Noble metal plasmonic resonance has been utilized in optical data storage widely for its excellent photo-transformation efficiency. TiO2 nanoporous films deposited with Ag nanoparticles present outstanding polarization-response and color-modulation ability. However, the low exposure-sensitivity at single wavelength inhibits their application in optical information processing, which is urgent to be improved by innovative methods. Here, we report that Ag nanoparticles were deposited efficiently via continuous laser irradiation in the TiO2 nanoporous film treated by tannic acid, presenting high-efficient monochromic absorption property. As a result, two sets of holograms were recorded sequentially at the same point of the film with orthogonal circular polarization configurations. The colored reconstruction of the mixed holograms was achieved by utilizing laser polarization state as chrominance segmentation channel. Our method provides a distinctive route for enhancing the photo-energy conversion efficiency of plasmonic nanoparticles, and paves a way to develop advanced display device.
© 2017 Optical Society of America under the terms of the OSA Open Access Publishing Agreement
Conversion of photo-energy has caused significant attention in the areas of photo-catalysis [1, 2], solar cells [3, 4], biotechnology [5, 6] and data storage [7, 8]. The enhancement of rate and efficiency in transformation between photon and electron is always the hot-issue which can be resolved by optimizing the absorption performance of recording media. Noble-metal nanoparticles (NPs) have unique electronic and optical properties which can be used as high-efficient photo-conversion media due to localized surface plasmon resonance (LSPR) [9, 10]. The photo-generated electrons can be transferred in a nanocomposite system consisted with the noble-metal NPs and semiconductor, which serves for high-performance nano-devices [11, 12].
Ag/TiO2 nanocomposite films have ability of presenting the same color as that of the irradiation light . The photochromic behavior of the film is related to the changes of the size and shape of Ag NPs based on LSPR [13–15]. Ag NPs are dissolved directionally to Ag+ ions during the resonant polarized-light irradiation. The absorption of the film around the excitation wavelength decreases after monochromic exposure, resulting in “spectral-hole burning”. The LSPR absorption band can be restored with UV excitation [16–18]. Thus the optical information can be stored and recycled in the photochromic film via the above photo-chemical reaction.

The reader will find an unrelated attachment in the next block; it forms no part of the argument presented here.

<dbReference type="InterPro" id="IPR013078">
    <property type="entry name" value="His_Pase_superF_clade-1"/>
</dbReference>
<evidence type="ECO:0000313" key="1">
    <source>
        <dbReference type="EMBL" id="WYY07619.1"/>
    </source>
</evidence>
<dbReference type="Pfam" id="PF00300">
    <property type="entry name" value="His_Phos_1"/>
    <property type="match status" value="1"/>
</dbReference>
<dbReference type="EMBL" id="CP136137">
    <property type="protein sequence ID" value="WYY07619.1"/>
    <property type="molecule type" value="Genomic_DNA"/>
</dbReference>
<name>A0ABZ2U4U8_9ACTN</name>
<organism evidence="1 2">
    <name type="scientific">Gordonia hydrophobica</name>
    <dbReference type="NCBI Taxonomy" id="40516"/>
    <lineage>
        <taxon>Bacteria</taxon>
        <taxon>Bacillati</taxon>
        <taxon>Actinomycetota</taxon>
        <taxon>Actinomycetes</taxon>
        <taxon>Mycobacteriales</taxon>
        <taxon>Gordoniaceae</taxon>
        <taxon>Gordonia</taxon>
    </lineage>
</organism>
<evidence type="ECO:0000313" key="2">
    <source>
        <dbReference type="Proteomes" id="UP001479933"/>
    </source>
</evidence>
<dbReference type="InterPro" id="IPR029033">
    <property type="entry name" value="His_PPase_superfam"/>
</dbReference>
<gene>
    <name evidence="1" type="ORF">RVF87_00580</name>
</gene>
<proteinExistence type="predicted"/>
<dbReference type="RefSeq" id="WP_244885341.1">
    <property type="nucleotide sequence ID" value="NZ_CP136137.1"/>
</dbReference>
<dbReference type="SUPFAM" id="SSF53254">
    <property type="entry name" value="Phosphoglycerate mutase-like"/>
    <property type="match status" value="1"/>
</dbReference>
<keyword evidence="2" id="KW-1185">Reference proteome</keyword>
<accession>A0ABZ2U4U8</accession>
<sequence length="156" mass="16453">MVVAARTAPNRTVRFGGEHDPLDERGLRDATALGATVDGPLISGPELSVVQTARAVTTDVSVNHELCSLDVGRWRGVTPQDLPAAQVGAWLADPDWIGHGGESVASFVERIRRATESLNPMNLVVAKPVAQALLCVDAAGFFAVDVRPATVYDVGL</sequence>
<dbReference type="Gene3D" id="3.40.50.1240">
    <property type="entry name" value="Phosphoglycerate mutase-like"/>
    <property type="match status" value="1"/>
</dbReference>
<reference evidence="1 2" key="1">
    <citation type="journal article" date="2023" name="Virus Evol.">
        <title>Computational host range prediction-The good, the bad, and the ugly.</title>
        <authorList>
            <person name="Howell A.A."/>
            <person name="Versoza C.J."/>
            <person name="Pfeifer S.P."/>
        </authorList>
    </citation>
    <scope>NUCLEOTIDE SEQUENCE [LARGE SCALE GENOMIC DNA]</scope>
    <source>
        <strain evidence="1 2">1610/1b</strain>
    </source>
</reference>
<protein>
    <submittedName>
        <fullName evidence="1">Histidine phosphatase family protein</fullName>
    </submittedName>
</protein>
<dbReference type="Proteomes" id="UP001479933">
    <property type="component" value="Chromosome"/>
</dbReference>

However, the rate and efficiency of the reaction rely on the uniformity and density of Ag NPs for LSPR, respectively. Under monochromic light irradiation, the Ag NPs with different morphologies have poor dissolution ability interfacing with TiO2. Although the methods of UV-reduction, mesoporous-template and sol-gel synthesis have been exploited [19–23], uniform sized noble metal NPs are still difficult to be obtained. In fact, efficient fabrication of the uniform Ag NPs inside nanoporous TiO2 and precise modulation of LSPR absorption are crucial for the plasmonic application in photo-energy conversion.
Very recently, we reported a simple method to achieve the uniform and small-sized Ag NPs in TiO2 nanoporous films by the thermal-reduction pretreated with tannic acid for blu-ray holographic storage . However, the reduction time is rather long. To resolve this problem, a propulsive work is reported here that visible laser was used to stimulate tannic acid for accelerating the reduction of Ag NPs. Lorentz model was adopted to characterize the LSPR absorption. Benefiting from the narrow-band optical absorption of the sample, multiplexed holograms were recorded at 473 nm in the film efficiently, and reconstructed independently by using polarization channels to load different color information based on polarization holography technique.
2. Fabrication and characterization of sample
2.1 Photochromic film preparation
TiO2 nanoporous film was fabricated on a glass substrate by dip-coating from the titania sol which was reported on our previous work . Tannic acid (TA) was used as an electron donor in reduction of Ag+ ions. The TA solution with the concentration of 0.002 mol/L and potassium carbonate solution with the concentration of 0.009 mol/L were mixed to the PH value of 8.5. Subsequently, the nanoporous film was immersed in the TA solution for 2 hours and turned to be yellow. The TA-adsorbed TiO2 was then immersed to the solution of 0.1 M silver nitrate (AgNO3) mixed with ethanol of equal volume for 10 minutes at 30°C, followed by the irradiation of the single-longitudinal mode and continuous laser (Changchun New Industries Optoelectronics Tech. Co. Ltd.), as shown in Fig. 1. The sample prepared by the co-action of TA and laser is abbreviated as STA + laser. For comparison, Ag NPs were also deposited in the nanoporous TiO2 film via the sole TA (STA) or laser (Slaser) reduction. The optical properties of the samples were characterized by UV-Vis spectrophotometer (UV-2600).